An empty Bourbon Street is a somber sign of Mardi Gras 2021.
The celebration was largely cancelled late in 2020 when it was announced that there would be no live parades and no Carnival balls.
Mardi Gras 2020 was widely-believed to have been a super-spreader event that made New Orleans one of the first national hotspots for COVID.
The event helped spark a rash of COVID, represented by the devastating toll taken on the Krewe of Zulu, the city's iconic, mostly African-American parade that is one of the highlights of Mardi Gras Day.
In addition to the lack of parades, the city has blocked off most of the thoroughfares that are normally bustling with people in costumes celebrating the last big festival of food and fun prior to Lent.
COVID has been especially hard on New Orleans' tourism-based economy, shuttering bars and limiting restaurants to a fraction of their normal capacity. In addition, the city's major tourist events - Jazz Fest, French Quarter Fest, Essence Fest, the Bayou Classic and now Mardi Gras, have all been cancelled.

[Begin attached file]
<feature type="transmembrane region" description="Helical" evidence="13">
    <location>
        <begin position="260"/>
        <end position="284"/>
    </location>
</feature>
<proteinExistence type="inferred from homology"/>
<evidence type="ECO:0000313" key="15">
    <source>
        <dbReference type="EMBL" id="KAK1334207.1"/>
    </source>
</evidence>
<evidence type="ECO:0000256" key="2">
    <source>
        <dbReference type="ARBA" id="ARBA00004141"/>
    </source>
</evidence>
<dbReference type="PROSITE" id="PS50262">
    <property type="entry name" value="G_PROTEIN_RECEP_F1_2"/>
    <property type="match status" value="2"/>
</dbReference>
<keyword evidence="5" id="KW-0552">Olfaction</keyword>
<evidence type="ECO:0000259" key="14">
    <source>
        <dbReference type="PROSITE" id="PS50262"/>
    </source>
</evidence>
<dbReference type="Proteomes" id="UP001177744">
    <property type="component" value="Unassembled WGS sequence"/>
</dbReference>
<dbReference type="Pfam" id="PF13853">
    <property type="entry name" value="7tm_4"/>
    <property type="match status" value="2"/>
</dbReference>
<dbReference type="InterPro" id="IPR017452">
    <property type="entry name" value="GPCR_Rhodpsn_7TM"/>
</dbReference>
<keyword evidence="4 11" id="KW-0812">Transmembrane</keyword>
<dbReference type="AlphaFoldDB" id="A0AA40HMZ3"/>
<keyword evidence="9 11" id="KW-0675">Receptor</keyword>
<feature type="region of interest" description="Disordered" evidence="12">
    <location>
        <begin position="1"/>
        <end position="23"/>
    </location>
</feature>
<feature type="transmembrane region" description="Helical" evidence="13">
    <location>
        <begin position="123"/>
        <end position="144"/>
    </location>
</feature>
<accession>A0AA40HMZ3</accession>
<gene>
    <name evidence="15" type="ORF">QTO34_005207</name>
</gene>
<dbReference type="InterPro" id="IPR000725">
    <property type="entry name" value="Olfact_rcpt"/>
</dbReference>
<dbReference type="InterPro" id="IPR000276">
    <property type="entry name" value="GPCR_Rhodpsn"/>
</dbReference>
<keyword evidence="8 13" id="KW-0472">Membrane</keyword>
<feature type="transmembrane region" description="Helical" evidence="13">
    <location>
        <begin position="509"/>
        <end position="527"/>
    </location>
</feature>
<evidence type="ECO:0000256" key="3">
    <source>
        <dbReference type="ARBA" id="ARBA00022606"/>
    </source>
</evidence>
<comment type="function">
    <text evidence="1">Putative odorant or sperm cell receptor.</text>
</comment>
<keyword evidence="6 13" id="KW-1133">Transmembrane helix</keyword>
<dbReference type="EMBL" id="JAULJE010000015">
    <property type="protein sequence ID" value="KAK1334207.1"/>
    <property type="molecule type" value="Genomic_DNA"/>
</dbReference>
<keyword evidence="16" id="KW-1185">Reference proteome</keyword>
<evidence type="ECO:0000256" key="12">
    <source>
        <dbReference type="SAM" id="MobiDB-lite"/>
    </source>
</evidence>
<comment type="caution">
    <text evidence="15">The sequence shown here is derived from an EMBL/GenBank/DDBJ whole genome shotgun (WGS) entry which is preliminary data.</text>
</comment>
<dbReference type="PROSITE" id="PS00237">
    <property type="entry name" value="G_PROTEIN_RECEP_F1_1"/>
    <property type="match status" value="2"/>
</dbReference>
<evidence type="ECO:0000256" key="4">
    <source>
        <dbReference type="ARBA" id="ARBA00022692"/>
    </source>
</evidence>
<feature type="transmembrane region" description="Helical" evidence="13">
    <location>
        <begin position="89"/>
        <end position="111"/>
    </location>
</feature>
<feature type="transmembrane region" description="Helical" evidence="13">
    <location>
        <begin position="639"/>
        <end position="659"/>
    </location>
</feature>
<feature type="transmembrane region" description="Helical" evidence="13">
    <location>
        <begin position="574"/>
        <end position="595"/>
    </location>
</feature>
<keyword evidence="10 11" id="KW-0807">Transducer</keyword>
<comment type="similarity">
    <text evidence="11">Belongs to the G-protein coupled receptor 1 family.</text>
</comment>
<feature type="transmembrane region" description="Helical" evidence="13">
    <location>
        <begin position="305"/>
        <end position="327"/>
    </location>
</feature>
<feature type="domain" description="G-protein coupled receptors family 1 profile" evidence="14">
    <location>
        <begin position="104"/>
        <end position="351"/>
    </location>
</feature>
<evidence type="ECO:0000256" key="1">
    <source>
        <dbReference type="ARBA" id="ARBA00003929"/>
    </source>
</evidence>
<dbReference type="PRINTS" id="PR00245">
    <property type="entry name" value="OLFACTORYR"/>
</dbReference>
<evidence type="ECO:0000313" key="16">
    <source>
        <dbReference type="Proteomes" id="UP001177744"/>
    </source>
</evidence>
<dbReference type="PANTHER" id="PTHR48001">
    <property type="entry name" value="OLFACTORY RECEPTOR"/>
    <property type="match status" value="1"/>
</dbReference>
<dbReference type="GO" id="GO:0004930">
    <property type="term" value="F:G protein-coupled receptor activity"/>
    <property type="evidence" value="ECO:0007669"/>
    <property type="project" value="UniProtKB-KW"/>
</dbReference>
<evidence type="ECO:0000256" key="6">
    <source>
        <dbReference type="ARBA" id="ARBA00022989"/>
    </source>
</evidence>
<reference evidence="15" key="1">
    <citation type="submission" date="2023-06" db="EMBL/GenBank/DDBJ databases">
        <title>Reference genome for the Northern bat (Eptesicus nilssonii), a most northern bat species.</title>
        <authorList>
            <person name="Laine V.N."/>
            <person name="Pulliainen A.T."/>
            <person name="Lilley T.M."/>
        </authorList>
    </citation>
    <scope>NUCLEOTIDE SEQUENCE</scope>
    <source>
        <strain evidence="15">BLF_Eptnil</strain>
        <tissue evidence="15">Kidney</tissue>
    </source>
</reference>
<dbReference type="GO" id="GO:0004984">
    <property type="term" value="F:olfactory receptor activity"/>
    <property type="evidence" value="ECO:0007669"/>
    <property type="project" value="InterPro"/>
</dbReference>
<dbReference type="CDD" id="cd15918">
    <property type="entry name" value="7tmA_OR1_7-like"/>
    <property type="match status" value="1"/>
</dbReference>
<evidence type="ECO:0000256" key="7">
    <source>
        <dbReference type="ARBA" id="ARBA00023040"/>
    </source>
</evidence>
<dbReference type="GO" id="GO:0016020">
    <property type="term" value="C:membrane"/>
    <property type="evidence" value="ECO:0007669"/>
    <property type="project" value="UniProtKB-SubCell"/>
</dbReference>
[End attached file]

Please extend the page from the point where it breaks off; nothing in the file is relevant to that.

However, the entire spirit of Mardi Gras could not be snuffed out. A few thousand residents decorated their homes in what has been dubbed the "Krewe of House Floats" or "Yardi Gras."
In addition, City Park housed and displayed some of the season's iconic floats in what was called "Floats in the Oaks," an event in a similar vein to its holiday-themed "Celebration in the Oaks."
WWL-TV will be presenting coverage of Mardi Gras 2021 with a special that will run from 9 a.m. until 12:30 and that will feature whatever is going on around town and highlights from Carnivals past.